Android Dominates Smartphone Market With 85% Share
Even Apple's iOS is a blip compared to Google's unstoppable, juggernaut mobile platform.
10 Ways Google Must Improve Android
(Click image for larger view and slideshow.)
It's not even remotely close. Google's Android platform is so far ahead of the competing mobile operating systems, it's a wonder the others bother at all. New numbers from IDC show Android is the clear leader, with iOS and Windows Phone trailing far, far behind. Apple and Microsoft have little chance of chipping away at Google's market position.
Smartphone makers shipped 301.5 million devices during the second quarter of 2013, IDC said. Of those, Android accounted for a whopping 255.3 million -- a commanding 84.7% of the worldwide smartphone market. Android owned 79.6% of the market in the year-ago period. Its growth came at the expense of iOS and Windows Phone, both of which declined year-over-year.
Apple's iOS platform shipped on 35.2 million of the 301.3 million devices, giving it a share of 11.7%. That's down from 13% in the year-ago period. Apple's iPhone shipment volumes increased by 12.7% year-to-year, but Google's shipment volumes jumped by 33.3%. IDC says much of the growth came from emerging markets.
"With many of its OEM partners focusing on the sub-$200 segments, Android has been reaping huge gains within emerging markets," said Ramon Llamas, research manager with IDC's Mobile Phone team. "During the second quarter, 58.6% of all Android smartphone shipments worldwide cost less than $200 off contract, making them very attractive compared to other devices. With the recent introduction of Android One, in which Google offers reference designs below $100 to Android OEMs, the proportion of sub-$200 volumes will climb even higher."
Windows Phone and BlackBerry are barely holding on. Microsoft and Nokia shipped 7.4 million Windows Phones during the second quarter, which is down from the 8.2 million shipped in the year-ago period. Microsoft saw its share of the smartphone market drop from a meager 3.2% last year to just 2.5% this year. In the US, Windows Phone holds just 1.5% of the market. IDC says Windows Phones actually made gains compared to the first quarter, but that's clearly not saying much.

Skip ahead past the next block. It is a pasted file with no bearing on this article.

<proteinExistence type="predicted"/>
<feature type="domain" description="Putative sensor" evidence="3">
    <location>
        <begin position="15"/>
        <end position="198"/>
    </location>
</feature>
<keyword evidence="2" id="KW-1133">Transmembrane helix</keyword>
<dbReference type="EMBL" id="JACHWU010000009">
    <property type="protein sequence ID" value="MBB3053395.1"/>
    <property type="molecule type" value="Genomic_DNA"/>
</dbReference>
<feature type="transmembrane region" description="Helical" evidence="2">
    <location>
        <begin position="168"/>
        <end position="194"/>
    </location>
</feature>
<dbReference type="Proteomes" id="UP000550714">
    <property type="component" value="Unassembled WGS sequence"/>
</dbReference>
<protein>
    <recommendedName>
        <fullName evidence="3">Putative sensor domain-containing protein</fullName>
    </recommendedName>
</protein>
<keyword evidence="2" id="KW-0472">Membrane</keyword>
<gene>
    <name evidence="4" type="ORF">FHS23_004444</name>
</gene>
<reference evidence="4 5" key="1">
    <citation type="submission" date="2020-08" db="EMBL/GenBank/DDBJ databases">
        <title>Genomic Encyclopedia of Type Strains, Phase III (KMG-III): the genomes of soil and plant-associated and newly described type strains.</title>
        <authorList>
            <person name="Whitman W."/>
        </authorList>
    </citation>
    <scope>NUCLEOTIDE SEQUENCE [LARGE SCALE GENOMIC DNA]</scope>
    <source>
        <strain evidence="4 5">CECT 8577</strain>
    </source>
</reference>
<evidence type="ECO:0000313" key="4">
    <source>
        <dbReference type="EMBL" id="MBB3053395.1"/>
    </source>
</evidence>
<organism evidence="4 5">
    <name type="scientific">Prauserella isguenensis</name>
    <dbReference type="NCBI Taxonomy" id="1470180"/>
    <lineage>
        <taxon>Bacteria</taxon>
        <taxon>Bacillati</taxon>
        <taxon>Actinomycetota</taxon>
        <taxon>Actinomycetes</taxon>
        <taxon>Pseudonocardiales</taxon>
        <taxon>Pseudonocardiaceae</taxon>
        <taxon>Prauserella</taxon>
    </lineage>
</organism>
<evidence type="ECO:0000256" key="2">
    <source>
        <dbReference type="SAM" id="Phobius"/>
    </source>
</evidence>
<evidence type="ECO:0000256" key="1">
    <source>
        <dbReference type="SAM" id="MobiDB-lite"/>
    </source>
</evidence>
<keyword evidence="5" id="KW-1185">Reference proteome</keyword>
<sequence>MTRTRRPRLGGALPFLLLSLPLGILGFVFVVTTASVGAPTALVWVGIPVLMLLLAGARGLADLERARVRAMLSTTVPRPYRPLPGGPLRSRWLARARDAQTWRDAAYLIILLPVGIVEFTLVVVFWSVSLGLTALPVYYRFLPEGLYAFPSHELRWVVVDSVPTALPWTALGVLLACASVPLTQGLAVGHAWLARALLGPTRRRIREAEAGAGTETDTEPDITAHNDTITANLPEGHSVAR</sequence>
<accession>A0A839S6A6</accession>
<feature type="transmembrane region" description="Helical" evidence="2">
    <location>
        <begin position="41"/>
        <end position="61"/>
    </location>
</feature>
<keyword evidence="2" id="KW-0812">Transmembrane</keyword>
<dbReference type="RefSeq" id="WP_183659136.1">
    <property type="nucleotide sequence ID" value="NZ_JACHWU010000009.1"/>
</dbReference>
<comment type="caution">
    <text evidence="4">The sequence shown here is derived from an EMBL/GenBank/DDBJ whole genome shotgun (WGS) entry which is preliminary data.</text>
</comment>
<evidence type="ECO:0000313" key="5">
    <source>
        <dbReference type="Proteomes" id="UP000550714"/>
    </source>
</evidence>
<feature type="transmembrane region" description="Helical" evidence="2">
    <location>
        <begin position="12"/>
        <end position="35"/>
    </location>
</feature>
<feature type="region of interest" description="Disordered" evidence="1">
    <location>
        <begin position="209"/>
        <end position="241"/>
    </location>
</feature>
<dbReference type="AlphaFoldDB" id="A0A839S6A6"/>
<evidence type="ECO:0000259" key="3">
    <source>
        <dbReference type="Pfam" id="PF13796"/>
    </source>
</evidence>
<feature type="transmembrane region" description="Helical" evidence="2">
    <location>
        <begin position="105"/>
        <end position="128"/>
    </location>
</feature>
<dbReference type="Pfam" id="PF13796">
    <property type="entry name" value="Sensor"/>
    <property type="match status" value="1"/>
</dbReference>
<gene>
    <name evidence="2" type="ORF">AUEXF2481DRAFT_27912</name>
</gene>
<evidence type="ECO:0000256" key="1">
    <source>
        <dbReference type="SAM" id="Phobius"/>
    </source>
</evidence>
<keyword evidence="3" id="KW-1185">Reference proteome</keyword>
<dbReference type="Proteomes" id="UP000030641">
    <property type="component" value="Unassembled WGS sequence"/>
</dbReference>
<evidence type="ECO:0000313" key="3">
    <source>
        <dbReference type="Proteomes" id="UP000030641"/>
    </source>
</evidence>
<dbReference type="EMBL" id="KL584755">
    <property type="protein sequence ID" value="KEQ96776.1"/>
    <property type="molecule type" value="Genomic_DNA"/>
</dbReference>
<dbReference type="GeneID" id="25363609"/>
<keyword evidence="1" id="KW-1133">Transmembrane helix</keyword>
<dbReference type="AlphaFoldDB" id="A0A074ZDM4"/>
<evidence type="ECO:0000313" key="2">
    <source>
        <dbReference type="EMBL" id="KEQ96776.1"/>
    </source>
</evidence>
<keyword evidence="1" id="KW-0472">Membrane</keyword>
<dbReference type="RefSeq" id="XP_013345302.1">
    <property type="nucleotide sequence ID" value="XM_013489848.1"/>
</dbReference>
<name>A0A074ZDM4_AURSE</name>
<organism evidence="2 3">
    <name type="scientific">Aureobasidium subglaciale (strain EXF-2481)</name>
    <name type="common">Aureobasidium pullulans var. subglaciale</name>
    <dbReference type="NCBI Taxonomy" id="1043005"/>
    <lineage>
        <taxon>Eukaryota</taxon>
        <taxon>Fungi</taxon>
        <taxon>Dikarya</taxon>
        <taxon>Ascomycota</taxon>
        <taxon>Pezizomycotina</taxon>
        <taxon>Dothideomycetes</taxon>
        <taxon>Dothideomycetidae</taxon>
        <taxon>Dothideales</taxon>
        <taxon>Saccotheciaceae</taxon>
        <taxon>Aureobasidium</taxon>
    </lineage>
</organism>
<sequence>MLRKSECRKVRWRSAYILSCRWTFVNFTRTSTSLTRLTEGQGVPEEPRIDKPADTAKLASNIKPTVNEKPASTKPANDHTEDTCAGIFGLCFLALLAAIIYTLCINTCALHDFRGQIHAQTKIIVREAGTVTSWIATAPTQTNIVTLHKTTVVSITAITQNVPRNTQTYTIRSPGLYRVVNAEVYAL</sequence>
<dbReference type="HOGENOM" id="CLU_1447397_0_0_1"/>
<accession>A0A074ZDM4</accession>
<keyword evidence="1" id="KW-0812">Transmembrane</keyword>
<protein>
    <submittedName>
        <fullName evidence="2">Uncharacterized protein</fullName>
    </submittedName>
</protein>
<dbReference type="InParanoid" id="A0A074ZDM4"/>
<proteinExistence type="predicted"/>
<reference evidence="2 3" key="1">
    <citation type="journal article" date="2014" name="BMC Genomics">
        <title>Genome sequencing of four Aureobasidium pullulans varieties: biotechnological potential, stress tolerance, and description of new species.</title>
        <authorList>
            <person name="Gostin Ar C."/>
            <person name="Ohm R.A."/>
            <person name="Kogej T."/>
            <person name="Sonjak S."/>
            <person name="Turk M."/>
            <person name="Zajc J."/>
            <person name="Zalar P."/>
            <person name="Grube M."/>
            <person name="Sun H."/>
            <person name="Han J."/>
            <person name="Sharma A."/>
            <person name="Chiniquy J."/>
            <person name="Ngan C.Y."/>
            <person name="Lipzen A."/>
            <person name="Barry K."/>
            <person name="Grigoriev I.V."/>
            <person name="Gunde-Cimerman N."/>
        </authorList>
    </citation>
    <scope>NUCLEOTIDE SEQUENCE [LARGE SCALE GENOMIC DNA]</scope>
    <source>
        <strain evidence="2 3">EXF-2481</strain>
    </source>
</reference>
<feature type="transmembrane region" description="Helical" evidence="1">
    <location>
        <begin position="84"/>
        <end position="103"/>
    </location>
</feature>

At BlackBerry, the bottom has pretty much fallen out. The company shipped just 1.5 million devices during the second quarter, down 78% from the 6.7 million it shipped in the year-ago period. Its share dropped from 2.8% to 0.5%.
Android shipped on 170 times as many smartphones as BlackBerry did.
"It's been an incredible upward slog for other OS players – Windows Phone has been around since 2010 but has yet to break the 5% share mark, while the backing of the world's largest smartphone player, Samsung, has not boosted Tizen into the spotlight," said Melissa Chau, senior research manager with IDC. With Microsoft and BlackBerry flailing at the bottom of the market, it makes one question the sanity of those looking to break into the market. What chance do Sailfish OS, Ubuntu, Tizen, and others have if Microsoft and BlackBerry can't compete?
Things may change direction this fall. Apple is preparing two new iPhones for an early September introduction. The iPhones will be the first to offer larger screens (4.7 inches and 5.5 inches). The thinking is that larger screens will woo back consumers who left for the giganto-phones offered by Samsung, LG, HTC, and others. The larger iPhones could help Apple regain marketshare it has lost to Google's Android platform.
IT must support employees on the go as well as build mobile apps for customers. Both initiatives still have a long way to go. Get the new Frictionless IT: Mobility issue of InformationWeek Tech Digest today (free registration required).
Eric is a freelance writer for InformationWeek specializing in mobile technologies. View Full Bio
We welcome your comments on this topic on our social media channels, or [contact us directly] with questions about the site.
Cybersecurity Strategies for the Digital EraAt its core, digital business relies on strong security practices. In addition, leveraging security intelligence and integrating security with operations and developer teams can help organizations push the boundaries of innovation.